Concert review: Star Wars: Return of the Jedi in Concert, Adelaide Symphony Orchestra

Luke Skywalker and Darth Vader do battle with the ASO!
'The addition of a live orchestra both enhances and changes the filmic experience. It does focus your attention on the magnificent score by that amazing master of movie music, John Williams.'Photo by Claudio Raschella

It’s not often a conductor begins a performance in the company of Darth Vader, Luke Skywalker, Princess Leia, a few droids, and some Jedi Knights. But this was the opening of the Star Wars: Return of the Jedi movie concert and many in the audience had also dressed for the occasion. 

Return of the Jedi is considered by many aficionados to be the last of the ‘real’ Star Wars titles. It was the third movie in the original George Lucas trilogy. Confusingly for Star Wars novices, this is actually episode six in the storyline, thanks to the later release of a prequel trilogy.

After a warm welcome from conductor Nicholas Buc, it was down to business. The huge screen suspended above the stage lit up with the familiar Star Wars ‘opening crawl’ and the Adelaide Symphony Orchestra played the opening bars of the memorable Star Wars theme.

Watching this again on the big screen, and with full orchestral accompaniment, it’s easy to see why the Star Wars movie franchise was so successful. Return of the Jedi was the highest grossing film of the year (US) when it was released in 1983. And now it seems even more loveable with the inevitable warm glow of nostalgia. All those parents in the audience with their children would have been just kids themselves when they first saw the movie!

The Adelaide Entertainment Centre was filled with Star Wars fans intent on having a good time.  They laughed, clapped and cheered in all the right places, showing their appreciation for this great space opera and their affection for the main characters and the cute and cuddly Ewoks.

The addition of a live orchestra both enhances and changes the filmic experience. It does focus your attention on the magnificent score by that amazing master of movie music, John Williams. The score is big and brash with crashing percussion and strong brass and woodwinds. Williams’ concentrated use of distinctive leitmotifs make each character, or narrative thread, instantly recognisable musically as well as visually.

Listening again to John Williams’ marvellous score, it really is no surprise that he has been nominated for 52 Academy Awards. As Nicholas Buc explained, this puts Williams in second place behind Walt Disney himself on 59. Williams has also received 25 Grammy Awards and multiple BAFTAs, Academy Awards, and Golden Globes.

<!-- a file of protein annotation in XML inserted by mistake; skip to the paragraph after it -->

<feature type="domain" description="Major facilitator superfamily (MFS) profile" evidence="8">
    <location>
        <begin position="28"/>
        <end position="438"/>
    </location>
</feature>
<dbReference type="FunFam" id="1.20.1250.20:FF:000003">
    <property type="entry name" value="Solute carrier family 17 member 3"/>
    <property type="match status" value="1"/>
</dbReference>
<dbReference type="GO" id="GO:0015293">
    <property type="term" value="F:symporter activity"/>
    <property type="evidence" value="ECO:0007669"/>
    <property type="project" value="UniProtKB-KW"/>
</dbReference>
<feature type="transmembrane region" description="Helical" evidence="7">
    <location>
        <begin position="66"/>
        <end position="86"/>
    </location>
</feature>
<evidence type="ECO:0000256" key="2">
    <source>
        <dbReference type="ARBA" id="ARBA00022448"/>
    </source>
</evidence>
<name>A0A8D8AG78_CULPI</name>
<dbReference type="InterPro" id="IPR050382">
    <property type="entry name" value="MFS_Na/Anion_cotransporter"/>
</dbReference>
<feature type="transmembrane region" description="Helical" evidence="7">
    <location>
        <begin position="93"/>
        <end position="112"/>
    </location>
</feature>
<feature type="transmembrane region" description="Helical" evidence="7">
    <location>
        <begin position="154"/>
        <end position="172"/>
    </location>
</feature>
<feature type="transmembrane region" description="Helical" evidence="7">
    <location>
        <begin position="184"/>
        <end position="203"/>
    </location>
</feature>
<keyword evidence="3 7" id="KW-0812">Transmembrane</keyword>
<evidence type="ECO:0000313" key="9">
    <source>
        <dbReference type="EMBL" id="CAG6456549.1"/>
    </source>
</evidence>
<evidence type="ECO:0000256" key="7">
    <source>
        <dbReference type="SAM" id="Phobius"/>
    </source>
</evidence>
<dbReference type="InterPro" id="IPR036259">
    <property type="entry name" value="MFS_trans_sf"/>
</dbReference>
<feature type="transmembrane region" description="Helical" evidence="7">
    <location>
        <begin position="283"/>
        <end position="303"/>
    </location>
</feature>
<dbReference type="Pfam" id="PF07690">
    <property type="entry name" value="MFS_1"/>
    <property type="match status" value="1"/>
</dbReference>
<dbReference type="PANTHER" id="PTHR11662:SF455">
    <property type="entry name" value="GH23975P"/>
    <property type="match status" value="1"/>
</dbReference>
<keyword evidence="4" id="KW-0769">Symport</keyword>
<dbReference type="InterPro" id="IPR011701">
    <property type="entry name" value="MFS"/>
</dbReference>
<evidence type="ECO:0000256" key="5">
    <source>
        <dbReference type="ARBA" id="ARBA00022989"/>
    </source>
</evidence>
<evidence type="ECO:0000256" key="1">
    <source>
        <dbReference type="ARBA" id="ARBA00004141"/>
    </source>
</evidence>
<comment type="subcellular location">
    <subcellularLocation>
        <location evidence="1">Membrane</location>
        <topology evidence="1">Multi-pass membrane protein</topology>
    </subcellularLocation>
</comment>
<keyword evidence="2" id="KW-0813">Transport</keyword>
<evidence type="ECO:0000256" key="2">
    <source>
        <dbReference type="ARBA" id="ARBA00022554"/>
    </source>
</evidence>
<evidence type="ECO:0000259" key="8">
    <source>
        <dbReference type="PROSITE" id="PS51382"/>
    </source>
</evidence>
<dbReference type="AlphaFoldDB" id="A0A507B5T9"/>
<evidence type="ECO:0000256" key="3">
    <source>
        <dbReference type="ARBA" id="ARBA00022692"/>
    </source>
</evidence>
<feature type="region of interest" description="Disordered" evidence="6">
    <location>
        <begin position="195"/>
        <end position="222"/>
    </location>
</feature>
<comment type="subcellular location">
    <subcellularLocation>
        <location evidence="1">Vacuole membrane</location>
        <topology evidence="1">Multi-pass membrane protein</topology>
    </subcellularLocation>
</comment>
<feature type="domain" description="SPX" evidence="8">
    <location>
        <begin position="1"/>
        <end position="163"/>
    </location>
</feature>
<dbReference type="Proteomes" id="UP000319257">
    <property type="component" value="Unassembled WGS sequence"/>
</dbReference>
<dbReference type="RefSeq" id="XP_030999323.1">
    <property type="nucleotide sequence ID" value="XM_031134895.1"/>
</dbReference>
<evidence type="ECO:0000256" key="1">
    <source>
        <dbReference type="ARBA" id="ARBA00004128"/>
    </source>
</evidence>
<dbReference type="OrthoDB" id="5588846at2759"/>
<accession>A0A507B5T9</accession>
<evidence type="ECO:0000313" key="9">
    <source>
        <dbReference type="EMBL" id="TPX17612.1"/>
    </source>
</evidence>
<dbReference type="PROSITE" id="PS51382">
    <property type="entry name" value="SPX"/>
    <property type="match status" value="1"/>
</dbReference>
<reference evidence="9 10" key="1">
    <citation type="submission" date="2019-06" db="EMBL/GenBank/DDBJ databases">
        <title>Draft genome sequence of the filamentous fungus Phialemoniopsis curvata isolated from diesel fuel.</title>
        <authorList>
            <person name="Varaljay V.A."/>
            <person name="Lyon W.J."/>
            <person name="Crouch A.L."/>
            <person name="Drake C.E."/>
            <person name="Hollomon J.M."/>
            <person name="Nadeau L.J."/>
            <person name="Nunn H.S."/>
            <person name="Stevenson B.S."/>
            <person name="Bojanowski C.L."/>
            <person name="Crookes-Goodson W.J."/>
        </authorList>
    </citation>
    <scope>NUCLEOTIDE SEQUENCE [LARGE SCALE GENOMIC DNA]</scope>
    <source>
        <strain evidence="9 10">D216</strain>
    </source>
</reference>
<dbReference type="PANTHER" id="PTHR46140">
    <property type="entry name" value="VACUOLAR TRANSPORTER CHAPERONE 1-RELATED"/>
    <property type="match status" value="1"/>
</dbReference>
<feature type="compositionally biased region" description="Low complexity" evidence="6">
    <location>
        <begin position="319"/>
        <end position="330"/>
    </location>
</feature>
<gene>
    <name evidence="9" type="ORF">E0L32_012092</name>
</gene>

In concert, the orchestra adds to the emotional impact of the film, whether it is the sentimental quality of the strings or the pace and thunder of the brass, woodwinds, and percussion. The film itself is so engaging that it is sometimes easy to forget that the orchestra is right there on stage, but that’s not to undermine the sterling performance by Nicholas Buc and the players of the ASO.  

There is a particular skill beyond the usual demands of conducting in keeping the musicians in perfect sync with the film. This is a technique mastered by Nicholas Buc who is very experienced as both a film conductor and composer. There is hardly a popular film score he hasn’t conducted in one of these movie-music events. 

The concert would have been enhanced with more powerful amplification of both the orchestra and the film to give a more intense and immersive experience. And the sound quality on the film itself was poor, a little muffled, as if the film had been remastered but not the audio track.   

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It also seems a great shame that placement of the orchestra on the stage meant that only the front of the string section was visible to the majority of seats in the stalls. There was plenty of airspace to hang the screen a little higher, which would have allowed the players to be raised on tiered staging. Clearly the audience might appreciate the orchestra more if they could actually see the musicians, their fine instruments, and the intensity of their playing. The young ones in the audience, like my guest 10-year-old Blake, would have been especially engaged to actually see the harp, the percussion, and the great variety of instruments at work.

This was a marvellous evening of pure entertainment and the ASO was rewarded with a well-deserved standing ovation as the credits came to an end.

Star Wars: Return of the Jedi in Concert, Adelaide Symphony Orchestra
Conductor: Nicholas Buc

Performed for one night only: Saturday 21 August 2021, at Adelaide Entertainment Centre.

Dr Diana Carroll is a writer, speaker, and reviewer based in Adelaide. Her work has been published in newspapers and magazines including the Sydney Morning Herald, The Australian, Woman's Day, and B&T. Writing about the arts is one of her great passions.